I remember once watching a video on youtube, I cannot remember the exact details of the video but I remember the lady asking a question. She asked: which of the following will you rather let your children see; two men kissing or a man being violently decapitated. For me it was not an option at all, I choose love over violence any day for my as yet non-existent kids. What I found amazing was that people were actually experiencing difficultly in making a decision. Some asked for a third option and I just could not understand.
**The above was written last month before I had the opportunity to read certain books. The following was written today after I had ‘educated’ myself and found the answer. When I mentioned ‘other cultures’ above, I essentially meant African and Asian cultures as my interests these days are limited. Below is the African part.**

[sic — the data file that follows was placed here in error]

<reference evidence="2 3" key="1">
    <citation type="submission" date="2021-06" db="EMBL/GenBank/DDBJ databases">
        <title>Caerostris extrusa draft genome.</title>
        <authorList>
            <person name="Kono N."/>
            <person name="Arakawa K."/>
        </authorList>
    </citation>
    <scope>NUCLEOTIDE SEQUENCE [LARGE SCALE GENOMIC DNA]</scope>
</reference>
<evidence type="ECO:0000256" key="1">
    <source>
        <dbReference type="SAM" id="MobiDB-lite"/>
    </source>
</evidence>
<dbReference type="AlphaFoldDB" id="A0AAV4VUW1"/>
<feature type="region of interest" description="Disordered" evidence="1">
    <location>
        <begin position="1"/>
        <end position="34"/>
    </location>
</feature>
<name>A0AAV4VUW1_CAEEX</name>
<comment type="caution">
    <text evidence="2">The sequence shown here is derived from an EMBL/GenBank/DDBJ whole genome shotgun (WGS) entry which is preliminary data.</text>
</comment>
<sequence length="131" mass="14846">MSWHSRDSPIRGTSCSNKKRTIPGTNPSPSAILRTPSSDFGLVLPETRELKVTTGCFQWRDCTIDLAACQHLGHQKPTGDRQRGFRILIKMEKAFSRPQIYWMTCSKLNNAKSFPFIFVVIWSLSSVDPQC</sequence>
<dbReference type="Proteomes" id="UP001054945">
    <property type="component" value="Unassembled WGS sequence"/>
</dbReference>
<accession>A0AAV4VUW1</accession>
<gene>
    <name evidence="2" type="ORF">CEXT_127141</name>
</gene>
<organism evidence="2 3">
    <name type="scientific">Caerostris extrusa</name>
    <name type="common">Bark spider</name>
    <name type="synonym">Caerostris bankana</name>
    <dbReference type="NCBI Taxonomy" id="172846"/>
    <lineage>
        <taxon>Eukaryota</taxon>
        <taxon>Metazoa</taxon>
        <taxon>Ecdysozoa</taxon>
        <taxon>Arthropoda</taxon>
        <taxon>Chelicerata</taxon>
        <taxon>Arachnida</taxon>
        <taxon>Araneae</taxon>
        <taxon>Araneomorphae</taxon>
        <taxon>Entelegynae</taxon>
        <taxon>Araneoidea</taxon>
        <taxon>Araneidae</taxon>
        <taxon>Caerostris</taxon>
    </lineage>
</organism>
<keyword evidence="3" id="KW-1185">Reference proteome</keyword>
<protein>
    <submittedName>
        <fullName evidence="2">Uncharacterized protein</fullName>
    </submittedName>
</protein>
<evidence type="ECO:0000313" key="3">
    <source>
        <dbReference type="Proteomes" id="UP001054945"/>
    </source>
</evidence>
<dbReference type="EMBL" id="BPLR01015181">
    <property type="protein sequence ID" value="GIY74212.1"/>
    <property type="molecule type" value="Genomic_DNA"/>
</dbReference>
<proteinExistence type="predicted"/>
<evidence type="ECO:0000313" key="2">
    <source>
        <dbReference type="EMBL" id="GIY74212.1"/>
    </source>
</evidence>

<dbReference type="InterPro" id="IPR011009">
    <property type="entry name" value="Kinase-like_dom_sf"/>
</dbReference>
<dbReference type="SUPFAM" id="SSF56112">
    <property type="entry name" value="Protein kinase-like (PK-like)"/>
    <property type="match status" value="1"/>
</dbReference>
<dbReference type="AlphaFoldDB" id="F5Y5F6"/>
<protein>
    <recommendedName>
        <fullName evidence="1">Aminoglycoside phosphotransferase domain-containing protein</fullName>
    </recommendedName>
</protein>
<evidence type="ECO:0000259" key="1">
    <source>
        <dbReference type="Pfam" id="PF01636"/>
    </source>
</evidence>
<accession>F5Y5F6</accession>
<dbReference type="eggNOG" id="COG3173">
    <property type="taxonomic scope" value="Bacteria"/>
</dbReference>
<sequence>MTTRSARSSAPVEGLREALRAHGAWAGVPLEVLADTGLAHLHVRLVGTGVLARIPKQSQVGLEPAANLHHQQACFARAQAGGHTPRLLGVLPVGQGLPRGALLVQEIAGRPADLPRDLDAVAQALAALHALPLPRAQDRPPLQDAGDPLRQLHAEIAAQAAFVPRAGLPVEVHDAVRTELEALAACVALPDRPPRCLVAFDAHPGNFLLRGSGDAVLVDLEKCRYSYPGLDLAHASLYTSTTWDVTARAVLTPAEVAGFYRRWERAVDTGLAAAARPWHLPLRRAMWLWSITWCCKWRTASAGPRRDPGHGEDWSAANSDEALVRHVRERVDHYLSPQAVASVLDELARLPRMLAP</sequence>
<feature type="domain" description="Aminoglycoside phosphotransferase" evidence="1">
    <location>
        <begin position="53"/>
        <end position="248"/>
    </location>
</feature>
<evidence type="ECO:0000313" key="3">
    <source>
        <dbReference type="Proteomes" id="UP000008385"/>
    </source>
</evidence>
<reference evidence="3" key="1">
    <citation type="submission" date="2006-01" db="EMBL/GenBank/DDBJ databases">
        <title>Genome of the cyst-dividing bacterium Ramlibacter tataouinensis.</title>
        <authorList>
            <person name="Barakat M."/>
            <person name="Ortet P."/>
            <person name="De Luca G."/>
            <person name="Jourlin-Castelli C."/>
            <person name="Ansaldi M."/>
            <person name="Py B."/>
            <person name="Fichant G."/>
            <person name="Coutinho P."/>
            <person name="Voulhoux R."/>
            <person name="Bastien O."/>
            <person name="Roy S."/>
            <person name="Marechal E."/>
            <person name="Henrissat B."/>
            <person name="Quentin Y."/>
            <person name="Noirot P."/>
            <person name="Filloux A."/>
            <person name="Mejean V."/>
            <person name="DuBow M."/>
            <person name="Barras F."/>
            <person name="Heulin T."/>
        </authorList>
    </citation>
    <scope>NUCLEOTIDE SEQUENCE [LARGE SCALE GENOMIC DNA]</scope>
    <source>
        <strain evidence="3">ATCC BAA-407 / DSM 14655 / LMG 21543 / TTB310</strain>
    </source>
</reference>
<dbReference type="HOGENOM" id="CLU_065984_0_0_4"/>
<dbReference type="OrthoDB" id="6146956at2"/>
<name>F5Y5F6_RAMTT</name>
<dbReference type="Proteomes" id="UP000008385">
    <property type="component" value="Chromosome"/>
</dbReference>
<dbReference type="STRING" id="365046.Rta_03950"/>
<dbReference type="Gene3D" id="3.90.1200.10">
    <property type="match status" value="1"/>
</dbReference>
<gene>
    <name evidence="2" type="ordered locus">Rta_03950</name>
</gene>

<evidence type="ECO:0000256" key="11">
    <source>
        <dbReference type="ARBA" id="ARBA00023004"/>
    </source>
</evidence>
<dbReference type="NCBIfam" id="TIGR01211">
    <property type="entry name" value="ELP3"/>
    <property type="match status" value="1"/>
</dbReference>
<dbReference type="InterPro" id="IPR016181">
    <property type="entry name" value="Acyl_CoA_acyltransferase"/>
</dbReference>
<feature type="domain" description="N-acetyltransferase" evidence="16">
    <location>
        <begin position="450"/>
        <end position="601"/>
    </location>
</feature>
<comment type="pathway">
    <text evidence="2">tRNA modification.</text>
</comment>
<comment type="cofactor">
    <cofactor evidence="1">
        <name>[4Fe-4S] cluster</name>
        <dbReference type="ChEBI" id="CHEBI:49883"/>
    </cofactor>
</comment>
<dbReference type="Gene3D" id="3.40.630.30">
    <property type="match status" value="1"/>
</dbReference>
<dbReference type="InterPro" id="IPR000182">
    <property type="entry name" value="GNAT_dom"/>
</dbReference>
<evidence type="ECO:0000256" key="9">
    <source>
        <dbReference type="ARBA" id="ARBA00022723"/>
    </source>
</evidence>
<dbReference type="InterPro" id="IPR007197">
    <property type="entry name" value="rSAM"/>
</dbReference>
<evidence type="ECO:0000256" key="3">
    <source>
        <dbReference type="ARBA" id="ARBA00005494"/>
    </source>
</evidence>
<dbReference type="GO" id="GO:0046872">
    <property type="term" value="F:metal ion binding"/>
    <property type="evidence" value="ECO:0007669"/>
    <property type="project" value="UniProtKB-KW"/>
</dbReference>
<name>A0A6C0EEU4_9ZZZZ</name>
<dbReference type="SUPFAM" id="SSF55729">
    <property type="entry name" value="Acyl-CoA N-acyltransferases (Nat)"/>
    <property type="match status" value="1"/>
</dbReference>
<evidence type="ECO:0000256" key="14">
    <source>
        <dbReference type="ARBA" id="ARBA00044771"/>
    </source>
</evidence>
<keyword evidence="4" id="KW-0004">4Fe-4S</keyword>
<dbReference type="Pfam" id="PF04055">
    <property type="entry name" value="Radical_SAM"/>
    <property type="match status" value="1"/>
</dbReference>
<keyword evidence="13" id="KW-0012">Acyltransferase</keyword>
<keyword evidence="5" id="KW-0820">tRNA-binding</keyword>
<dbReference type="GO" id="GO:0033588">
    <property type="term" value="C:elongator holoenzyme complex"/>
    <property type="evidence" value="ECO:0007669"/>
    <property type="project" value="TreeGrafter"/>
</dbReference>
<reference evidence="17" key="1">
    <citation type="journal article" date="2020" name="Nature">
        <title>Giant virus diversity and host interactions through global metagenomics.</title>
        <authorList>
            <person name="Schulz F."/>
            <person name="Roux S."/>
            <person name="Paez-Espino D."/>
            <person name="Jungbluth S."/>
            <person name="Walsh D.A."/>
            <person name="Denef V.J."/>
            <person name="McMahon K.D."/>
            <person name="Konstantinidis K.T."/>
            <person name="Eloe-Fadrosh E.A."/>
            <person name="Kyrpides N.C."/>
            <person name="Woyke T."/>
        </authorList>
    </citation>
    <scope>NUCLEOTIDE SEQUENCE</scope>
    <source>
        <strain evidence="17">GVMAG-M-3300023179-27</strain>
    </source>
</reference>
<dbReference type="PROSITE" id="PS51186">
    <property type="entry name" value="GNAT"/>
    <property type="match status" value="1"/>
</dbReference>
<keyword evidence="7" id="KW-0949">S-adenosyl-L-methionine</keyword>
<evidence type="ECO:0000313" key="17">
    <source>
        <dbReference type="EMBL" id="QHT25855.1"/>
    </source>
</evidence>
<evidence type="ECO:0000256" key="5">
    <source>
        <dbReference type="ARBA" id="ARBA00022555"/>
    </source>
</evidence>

My initial intention was to write about homosexuality in different cultures throughout time so I got a nice book on homosexuality and religion. Of course I only read the parts focused on African traditional religion (ATR), Buddhism and Shintoism, while glimpsing through the chapters on Islam, Hinduism and Judaism. What I have found regarding homosexuality in ATRs is that there is actually not much to go on and that spirits or gods chose to possess either men or women. Basically a goddess could possess a man and because of that the man would start acting like a woman and when a god possesses a woman, she starts acting like a man. When this happened any bisexual tendencies with those possessed was okay, in other words, bisexuality was condoned in ATRs, this was basically normal.